FEATURED:

Hatch pushes for immigration reform focused on high-skilled workers

Hatch pushes for immigration reform focused on high-skilled workers
© Greg Nash

Sen. Orrin HatchOrrin Grant HatchUS to open trade talks with Japan, EU, UK Hatch mocks Warren over DNA test with his own results showing '1/1032 T-Rex' Romney defends Trump’s policies as ‘effective,' disputes he led 'never Trump' movement MORE (R-Utah) on Wednesday introduced a series of amendments focused on high-skilled immigration reform.

The amendments to the pending Senate immigration legislation aim to both target companies that are overly dependent on H-1B immigration visas and streamline the process for some workers to gain green cards.

ADVERTISEMENT
Specific provisions include exempting those with U.S. masters degrees from the H-1B program’s 85,000-worker annual cap, scrapping caps on visas issued to workers from specific countries and penalizing employers that don’t employ H-1B workers within three months of obtaining visas for them.

The amendments would also allow spouses of H-1B holders to obtain work visas, a program that has been in the crosshairs of the Trump administration.

 “As I’ve long said, high-skilled immigration is merit-based immigration,” Hatch said in a statement. “It’s immigration targeted at the best, the brightest, and the most highly educated. The amendments I filed today are focused, commonsense reforms that will make a real difference for our economy."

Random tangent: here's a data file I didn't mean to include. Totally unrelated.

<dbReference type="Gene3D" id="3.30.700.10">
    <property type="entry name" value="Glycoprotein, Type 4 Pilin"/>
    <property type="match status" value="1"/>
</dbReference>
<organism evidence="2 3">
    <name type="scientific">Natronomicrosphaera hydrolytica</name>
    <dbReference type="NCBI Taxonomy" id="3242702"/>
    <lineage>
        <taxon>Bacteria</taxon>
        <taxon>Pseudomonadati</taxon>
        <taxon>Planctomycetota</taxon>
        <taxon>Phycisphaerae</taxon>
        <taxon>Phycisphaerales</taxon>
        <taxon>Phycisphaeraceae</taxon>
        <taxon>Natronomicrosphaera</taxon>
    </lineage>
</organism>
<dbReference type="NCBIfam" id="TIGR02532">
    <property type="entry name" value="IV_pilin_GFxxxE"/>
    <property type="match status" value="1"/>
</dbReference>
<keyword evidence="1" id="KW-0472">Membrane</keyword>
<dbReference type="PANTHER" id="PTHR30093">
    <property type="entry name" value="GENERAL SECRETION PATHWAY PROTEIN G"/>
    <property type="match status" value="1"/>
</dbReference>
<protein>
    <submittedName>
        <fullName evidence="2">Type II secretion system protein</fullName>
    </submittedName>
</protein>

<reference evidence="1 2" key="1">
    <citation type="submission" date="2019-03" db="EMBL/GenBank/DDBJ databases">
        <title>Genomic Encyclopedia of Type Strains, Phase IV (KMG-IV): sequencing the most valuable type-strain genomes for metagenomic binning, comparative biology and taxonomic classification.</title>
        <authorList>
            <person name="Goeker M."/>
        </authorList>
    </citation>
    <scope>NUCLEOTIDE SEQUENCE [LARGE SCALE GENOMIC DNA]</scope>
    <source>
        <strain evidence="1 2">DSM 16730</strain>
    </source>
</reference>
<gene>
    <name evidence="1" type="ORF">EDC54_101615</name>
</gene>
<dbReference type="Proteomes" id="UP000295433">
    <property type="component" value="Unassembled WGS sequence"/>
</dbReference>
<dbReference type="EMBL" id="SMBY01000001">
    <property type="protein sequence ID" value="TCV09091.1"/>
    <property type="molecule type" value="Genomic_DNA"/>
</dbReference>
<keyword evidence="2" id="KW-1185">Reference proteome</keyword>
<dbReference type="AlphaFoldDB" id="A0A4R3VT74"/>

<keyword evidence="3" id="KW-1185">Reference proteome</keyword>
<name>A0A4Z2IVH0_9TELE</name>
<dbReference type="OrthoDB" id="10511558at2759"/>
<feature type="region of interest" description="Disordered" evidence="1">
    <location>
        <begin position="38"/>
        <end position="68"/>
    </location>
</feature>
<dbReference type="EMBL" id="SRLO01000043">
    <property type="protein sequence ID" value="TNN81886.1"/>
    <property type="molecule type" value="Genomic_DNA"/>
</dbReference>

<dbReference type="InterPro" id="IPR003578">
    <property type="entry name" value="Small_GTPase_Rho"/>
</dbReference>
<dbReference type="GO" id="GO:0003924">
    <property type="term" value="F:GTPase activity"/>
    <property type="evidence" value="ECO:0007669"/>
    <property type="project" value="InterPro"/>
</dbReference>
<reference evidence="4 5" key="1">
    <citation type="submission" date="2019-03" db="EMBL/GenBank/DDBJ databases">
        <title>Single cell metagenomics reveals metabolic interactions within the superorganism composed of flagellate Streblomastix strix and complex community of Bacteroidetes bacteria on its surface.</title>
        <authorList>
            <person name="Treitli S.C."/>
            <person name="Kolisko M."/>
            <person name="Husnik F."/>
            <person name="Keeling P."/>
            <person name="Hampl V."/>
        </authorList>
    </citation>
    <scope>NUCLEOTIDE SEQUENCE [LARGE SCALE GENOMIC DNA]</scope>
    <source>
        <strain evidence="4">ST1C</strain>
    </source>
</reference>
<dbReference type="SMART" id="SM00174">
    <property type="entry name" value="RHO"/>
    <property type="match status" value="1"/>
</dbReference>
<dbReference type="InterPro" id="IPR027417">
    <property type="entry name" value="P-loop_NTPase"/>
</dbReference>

Hatch’s proposal bears some elements of the Immigration Innovation bill he introduced last month, but it does not include a provision to increase the overall amount of H-1B visas.

That latter point has been a key consideration for the tech industry.

Andy Halataei, senior vice president of government affairs with the Information Technology Industry Council, a tech industry lobbying group, explained that Hatch’s amendments are the “most achievable reforms.”

“We’re encouraged that the Senate is debating immigration legislation,” he said. “We’re cautiously optimistic that there’s enough common ground among senators to get this done.”